Houston is at a much greater risk for mosquito-borne illnesses than most other cities in the United States. With over 50 species that call Houston home, it’s important for you to understand which mosquitoes to be on the lookout for. This list covers the most common species that pose the biggest threat to your home and health this summer.
This pest is particularly dangerous because it is the primary carrier of Zika virus. Only the females bite, though, because they need to feed on the protein in our blood before they can lay their eggs. Because this species only needs a small bit of moisture to thrive, it’s just as important to keep your yard free of obvious standing water as it is to remove any toys, trash or tools that could accumulate moisture.
Asian Tiger Mosquito
This species is one of the most irritating and potentially harmful types of mosquitoes you’ll encounter. Most mosquitoes are only active from dusk til dawn, but Asian Tiger mosquitoes actually prefer the heat of the day. Because they are common carriers of diseases like West Nile virus, dengue and yellow fever, it is important to minimize the chances of being bitten by one of these pests. They thrive in standing water, and their young are particularly resilient. To prevent an infestation around your home, keep your yard clean and dry. You should also perform weekly checks on outdoor surfaces like trash cans and vinyl siding to ensure no eggs have been laid.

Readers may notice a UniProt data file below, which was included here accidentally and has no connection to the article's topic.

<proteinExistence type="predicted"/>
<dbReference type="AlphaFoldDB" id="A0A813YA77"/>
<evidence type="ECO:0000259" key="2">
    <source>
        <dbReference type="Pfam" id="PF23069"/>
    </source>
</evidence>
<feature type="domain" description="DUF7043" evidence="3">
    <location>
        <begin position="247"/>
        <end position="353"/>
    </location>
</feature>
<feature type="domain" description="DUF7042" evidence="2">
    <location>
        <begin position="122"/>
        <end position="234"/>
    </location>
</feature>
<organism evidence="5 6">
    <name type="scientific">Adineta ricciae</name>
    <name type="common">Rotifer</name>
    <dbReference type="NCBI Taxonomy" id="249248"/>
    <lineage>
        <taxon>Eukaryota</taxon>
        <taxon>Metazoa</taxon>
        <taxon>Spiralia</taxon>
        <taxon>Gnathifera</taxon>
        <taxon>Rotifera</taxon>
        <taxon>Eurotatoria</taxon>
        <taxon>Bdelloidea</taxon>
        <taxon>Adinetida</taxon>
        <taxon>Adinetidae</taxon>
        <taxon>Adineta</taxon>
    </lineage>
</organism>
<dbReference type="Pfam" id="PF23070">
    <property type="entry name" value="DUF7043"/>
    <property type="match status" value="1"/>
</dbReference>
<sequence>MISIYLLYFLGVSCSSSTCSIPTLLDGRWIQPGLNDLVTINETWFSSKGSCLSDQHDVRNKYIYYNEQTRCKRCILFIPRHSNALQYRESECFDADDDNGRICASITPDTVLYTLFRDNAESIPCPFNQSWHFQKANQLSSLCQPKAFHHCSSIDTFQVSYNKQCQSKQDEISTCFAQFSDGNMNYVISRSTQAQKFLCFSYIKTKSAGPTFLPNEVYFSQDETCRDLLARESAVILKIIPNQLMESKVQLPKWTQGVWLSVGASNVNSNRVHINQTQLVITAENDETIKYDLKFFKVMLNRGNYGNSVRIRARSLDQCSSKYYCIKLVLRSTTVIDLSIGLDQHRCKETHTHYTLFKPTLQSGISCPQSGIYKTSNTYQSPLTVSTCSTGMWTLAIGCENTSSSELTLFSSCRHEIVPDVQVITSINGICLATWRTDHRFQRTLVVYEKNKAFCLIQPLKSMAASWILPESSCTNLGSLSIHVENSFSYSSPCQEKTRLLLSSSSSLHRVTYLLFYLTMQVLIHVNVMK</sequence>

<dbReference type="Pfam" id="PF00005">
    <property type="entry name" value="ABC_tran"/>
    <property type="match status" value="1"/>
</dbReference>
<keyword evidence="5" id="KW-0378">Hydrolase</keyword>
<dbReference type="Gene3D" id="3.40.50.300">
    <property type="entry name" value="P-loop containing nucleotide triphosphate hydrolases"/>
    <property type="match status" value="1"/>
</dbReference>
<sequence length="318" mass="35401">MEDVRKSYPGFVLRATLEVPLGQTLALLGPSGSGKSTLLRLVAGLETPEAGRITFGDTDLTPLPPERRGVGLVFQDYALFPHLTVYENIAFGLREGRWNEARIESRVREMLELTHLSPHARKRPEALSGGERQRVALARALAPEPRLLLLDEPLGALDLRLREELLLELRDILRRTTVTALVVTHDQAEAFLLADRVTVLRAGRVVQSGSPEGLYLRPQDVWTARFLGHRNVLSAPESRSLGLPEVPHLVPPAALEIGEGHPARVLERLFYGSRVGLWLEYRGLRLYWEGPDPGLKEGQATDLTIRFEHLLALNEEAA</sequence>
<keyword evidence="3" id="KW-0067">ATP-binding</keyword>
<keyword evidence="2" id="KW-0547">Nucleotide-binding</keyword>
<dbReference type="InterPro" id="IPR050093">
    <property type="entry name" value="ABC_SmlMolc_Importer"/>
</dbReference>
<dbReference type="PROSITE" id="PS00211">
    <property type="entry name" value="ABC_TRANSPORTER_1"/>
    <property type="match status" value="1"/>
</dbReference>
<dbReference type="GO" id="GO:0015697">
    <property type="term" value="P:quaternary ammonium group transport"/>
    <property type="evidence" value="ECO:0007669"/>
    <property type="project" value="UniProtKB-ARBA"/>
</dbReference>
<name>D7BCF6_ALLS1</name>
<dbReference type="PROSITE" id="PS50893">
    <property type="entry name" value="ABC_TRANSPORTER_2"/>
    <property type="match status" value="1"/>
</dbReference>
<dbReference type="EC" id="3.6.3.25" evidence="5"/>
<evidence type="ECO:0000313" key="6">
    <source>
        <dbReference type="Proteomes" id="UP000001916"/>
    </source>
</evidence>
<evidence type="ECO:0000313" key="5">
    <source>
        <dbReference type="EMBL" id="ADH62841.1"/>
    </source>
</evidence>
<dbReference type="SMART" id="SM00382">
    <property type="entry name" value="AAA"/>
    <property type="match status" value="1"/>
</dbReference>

This tiny breed of mosquito is also primarily active in the daylight hours. While they do pose a threat to humans, your pets are also at risk around them. Aedes albopictus can carry eastern equine encephalitis as well as heartworms, both of which are extremely dangerous for your furry friends.
These mosquitoes live primarily in cities and densely populated areas. They particularly love to feed on sugar sources, which means it is critical to keep garbage secure and your yard clean. Females also feed on the blood of humans and birds in order to develop their eggs. This puts humans at risk for diseases like meningitis, encephalitis and any diseases birds might be carrying.
The Anopheles quadrimaculatus is a well-known carrier of malaria. They are also potential transmitters of canine heartworms. This species is most active at dusk and just before sunrise, but they are somewhat active throughout the night.
The best way to keep your pets and family safe this summer is through prevention. Call the friendly professionals at your local Mosquitonix today. They’ll come to your home and work out a plan of action to keep your property pest-free all summer long.